After a damn good knees up at the winter solstice, the Ancient Celts would return to their homes and hope to last beyond the forthcoming ‘Famine Months’. Spring would have seemed a long way away, and with food and fuel dwindling, late winter would see a dramatic increase of disease and starvation.
The first of the Famine Months was known as Anagantios, which roughly translates as ‘stay at home’ – wise counsel in the depths of the winter and certainly a sentiment shared by
modern man on a cold January morning. To the Celts, Anagantios was a time to simply hunker down, keep warm and survive.
I don’t get too reflective as a rule, but 2016 has certainly tested that resolve. Nevertheless, it is hard to simply put the year to bed – not least when the repercussions from it have yet to unravel. And as the Celts would have been only too aware, the seasons keep rolling regardless of Man’s sentiment.
So perhaps it might be sensible for me to focus on a few positive aspects of the past year. And just as mashing all the negatives together can conjure an annus horriblis, so throwing a few pleasant chords in the air can create a rather happy tune.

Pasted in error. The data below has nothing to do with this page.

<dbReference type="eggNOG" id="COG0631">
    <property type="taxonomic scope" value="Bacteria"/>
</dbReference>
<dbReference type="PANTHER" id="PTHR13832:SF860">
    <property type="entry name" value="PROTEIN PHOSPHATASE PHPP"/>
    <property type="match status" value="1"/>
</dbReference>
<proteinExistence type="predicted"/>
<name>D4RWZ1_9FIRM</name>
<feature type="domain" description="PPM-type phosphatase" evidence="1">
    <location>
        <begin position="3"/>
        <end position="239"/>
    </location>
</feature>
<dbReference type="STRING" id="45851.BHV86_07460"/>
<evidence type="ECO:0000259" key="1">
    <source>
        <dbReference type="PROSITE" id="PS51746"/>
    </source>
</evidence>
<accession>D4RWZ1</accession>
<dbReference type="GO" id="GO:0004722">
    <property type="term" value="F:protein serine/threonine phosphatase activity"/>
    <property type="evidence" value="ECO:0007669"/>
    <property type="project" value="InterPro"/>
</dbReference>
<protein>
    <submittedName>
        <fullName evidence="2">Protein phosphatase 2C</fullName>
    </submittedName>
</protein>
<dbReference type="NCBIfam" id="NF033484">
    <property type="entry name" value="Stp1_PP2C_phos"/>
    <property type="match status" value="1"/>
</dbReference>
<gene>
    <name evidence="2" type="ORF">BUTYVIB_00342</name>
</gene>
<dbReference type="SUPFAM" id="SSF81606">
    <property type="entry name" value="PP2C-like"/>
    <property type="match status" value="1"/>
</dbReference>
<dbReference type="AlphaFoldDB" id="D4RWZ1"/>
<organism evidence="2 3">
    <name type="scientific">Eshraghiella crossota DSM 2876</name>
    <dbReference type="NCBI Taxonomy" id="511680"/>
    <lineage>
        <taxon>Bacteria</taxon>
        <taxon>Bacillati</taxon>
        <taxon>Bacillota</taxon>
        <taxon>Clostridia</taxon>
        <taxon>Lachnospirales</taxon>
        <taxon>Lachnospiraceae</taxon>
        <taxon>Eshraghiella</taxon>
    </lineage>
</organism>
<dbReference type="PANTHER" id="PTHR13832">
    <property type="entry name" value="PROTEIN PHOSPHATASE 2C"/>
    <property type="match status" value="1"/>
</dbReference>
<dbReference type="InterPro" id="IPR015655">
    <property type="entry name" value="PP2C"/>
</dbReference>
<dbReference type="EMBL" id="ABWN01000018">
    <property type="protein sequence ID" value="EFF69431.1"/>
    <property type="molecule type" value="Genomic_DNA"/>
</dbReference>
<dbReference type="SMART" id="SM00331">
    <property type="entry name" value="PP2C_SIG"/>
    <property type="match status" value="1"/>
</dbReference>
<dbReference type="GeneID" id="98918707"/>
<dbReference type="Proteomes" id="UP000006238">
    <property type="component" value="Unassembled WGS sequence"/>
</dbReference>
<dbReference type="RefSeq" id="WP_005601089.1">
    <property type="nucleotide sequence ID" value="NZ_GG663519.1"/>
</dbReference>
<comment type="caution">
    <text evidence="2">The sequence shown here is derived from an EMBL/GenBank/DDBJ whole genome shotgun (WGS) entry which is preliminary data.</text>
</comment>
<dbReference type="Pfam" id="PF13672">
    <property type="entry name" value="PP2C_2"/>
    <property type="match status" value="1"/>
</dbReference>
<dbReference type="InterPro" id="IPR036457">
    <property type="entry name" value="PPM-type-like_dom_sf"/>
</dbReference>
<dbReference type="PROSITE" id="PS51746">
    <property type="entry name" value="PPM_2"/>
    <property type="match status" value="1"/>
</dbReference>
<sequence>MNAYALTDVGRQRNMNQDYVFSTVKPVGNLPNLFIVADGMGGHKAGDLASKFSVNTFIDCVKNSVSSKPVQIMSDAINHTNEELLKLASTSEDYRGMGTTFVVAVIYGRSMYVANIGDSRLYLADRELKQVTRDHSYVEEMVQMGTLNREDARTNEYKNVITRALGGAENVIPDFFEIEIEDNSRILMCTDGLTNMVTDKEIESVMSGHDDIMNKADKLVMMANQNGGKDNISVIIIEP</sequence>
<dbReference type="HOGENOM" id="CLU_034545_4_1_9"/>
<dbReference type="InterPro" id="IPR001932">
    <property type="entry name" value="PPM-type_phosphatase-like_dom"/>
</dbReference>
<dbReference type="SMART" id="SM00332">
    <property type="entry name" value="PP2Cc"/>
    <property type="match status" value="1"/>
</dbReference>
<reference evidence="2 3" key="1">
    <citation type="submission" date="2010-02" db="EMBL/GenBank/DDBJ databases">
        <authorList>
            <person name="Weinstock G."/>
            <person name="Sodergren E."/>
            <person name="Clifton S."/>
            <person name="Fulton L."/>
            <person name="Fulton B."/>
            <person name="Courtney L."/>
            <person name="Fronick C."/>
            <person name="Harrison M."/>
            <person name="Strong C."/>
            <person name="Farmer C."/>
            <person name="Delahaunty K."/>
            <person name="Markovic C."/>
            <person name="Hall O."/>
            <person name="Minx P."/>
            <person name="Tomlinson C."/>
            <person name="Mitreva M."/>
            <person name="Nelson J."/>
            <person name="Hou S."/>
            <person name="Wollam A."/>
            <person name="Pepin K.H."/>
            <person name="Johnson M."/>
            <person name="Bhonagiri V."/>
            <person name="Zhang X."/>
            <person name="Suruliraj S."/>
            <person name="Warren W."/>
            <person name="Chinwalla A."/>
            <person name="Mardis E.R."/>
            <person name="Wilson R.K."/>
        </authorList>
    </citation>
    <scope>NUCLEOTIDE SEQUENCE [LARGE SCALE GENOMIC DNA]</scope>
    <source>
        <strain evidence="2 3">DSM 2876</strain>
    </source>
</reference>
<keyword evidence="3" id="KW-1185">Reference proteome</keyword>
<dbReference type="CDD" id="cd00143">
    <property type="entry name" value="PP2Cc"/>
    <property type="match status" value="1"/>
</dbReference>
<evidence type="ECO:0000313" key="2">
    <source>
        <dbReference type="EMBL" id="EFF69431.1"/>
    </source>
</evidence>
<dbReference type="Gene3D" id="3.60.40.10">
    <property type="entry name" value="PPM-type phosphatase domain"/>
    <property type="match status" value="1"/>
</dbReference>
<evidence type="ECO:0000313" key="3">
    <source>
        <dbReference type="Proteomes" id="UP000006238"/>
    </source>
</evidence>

2016 was a year of firsts. I saw my first ring ouzel and whimbrel – both on Eggardon Hill, a short wing-beat away from our cottage. I ‘twitched’ a Pallas’ leaf warbler, though it had been present for a month and was only a few miles from home and en route to somewhere else. Most special though was meeting Chris for our annual hobby fix on Morden Bog in April, and having a red-footed falcon join the hawking hobbies. In fact, at one point, I had three different species of falcon in binocular view at the same moment as one of the local peregrines caused a stir.
I fished a bit, though not as much as I might have liked.
I had my first set of 6 native
reptile species in a day – and got to handle smooth snakes as part of some reptile training.
Rivers Run was published in May and has sold pretty well (especially to non-anglers), and I have had some truly lovely emails and messages from complete strangers as a result.
BBC CountryFile Magazine let me write about trees every month, and have now found room for me to scribble about flowers. Fallon’s angler continues to grow and improves with every issue. And a couple of new projects promise enormous excitement should they come off – my fingers are tightly crossed.
So yes – things (for me at least) could be an awful lot worse, and though I’m sitting at my desk with my hat and an extra jumper on, I certainly hope to make it through the Famine Months. This year at least.
Happy New Year everyone!